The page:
As Dieter Rams famously said: “Good design is as little design as possible.”
This morning we picked up a Fast Company article from June about UK consultancy MAP and their redesign of Virgin Atlantic’s meal trays.
The original intent of the project was to improve the dining experience for passengers but along the way, they also realised the existing trays were too big, and worked with MAP to come up with a slimmer version that would be easier to eat from and would also save weight.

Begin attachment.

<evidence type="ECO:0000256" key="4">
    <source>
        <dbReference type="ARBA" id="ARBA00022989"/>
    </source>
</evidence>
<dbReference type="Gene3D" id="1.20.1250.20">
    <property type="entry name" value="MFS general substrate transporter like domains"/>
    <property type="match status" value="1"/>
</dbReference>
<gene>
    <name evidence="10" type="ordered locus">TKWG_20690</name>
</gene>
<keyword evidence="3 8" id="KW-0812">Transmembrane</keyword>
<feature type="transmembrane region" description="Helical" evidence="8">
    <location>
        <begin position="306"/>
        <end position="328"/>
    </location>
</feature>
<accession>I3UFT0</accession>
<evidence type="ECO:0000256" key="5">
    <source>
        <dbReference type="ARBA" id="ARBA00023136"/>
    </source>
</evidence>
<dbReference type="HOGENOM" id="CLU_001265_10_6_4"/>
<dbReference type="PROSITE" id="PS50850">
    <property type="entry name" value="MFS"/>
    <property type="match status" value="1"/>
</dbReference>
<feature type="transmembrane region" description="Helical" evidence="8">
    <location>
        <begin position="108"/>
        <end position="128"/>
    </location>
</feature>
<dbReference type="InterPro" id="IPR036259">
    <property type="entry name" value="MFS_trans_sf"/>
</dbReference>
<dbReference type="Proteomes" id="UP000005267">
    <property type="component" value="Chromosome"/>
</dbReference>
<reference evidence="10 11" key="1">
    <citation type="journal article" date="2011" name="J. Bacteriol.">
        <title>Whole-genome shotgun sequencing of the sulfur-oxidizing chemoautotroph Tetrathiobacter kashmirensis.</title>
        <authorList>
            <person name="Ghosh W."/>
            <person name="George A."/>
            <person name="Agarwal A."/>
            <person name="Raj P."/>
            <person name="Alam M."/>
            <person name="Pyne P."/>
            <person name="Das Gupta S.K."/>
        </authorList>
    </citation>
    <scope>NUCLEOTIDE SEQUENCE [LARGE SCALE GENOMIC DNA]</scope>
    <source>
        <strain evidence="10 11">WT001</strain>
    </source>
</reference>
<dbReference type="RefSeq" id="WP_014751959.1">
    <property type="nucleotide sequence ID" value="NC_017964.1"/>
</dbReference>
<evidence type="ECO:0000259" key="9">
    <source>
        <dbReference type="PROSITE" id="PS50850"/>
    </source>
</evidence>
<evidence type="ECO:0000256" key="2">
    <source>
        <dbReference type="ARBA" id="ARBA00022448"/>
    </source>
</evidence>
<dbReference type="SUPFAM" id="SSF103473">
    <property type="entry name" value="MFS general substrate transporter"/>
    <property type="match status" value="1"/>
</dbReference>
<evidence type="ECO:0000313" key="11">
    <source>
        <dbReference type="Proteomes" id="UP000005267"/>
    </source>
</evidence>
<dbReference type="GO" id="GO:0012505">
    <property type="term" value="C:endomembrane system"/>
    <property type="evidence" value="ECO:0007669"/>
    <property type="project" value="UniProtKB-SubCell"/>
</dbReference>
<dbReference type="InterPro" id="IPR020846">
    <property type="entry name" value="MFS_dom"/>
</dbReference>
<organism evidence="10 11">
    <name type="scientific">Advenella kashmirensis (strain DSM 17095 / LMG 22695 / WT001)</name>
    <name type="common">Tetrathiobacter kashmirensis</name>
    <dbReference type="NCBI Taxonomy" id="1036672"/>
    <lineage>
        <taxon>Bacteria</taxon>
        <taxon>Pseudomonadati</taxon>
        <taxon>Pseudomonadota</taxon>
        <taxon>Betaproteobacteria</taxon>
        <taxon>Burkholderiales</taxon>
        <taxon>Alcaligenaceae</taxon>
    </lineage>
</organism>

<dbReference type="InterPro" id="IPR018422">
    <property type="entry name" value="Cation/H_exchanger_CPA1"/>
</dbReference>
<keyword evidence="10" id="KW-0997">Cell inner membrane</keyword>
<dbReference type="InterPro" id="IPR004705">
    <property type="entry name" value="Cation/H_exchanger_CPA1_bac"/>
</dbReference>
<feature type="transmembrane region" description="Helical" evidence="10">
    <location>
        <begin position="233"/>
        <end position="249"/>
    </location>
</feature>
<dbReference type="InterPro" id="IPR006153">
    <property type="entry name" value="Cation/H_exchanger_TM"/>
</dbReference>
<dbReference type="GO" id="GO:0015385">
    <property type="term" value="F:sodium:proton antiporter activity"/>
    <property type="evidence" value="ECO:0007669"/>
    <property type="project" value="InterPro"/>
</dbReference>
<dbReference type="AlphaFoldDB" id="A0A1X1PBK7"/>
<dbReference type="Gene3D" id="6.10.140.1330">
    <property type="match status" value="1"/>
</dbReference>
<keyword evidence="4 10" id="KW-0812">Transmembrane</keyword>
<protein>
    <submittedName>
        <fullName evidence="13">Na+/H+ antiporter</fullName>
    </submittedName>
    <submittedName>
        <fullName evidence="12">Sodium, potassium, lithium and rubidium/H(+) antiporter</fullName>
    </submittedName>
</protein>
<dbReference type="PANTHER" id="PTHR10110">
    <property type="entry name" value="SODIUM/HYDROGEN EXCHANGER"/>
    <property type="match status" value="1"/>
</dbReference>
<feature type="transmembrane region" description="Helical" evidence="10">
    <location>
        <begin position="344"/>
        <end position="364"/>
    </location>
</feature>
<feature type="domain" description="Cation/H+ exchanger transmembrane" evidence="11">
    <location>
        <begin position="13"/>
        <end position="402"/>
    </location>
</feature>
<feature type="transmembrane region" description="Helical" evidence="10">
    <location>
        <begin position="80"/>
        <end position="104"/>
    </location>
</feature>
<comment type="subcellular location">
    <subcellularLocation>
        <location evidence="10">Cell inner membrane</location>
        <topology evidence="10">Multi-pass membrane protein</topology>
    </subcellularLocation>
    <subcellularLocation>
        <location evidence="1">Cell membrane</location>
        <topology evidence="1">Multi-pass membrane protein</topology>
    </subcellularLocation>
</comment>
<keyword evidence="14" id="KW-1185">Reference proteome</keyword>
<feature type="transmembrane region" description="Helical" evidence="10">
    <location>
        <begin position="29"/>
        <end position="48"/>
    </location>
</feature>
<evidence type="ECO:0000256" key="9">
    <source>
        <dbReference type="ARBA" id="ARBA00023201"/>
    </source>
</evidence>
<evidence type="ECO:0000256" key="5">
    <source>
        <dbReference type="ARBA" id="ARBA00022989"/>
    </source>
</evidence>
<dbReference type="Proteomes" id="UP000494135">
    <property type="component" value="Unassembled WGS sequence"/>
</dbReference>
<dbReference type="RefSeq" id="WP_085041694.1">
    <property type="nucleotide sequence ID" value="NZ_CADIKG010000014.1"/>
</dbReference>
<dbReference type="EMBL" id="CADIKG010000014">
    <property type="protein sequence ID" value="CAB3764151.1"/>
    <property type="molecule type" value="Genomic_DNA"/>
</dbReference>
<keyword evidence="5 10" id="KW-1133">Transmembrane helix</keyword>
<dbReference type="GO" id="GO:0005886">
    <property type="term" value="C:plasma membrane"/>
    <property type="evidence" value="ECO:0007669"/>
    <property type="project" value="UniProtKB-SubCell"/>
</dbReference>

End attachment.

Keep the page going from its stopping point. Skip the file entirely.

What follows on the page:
As it says on the MAP website: “We reduced the tray size by a third, introduced a non-slip tray surface that keeps items in place and negates the need for a paper liner. We designed bespoke crockery and cutlery and a new drinking glass.”
Just by doing this, Virgin Atlantic will save 129kg per aircraft, which equates to millions of dollars in fuel each year.
This is a great example of how sometimes, the smallest design change can make a huge difference and undoubtedly Virgin will be on the look out for the next weight saving.
After all, losing even a single pound can save around 14,000 gallons of fuel in a year.
Image credit: Mark Harkin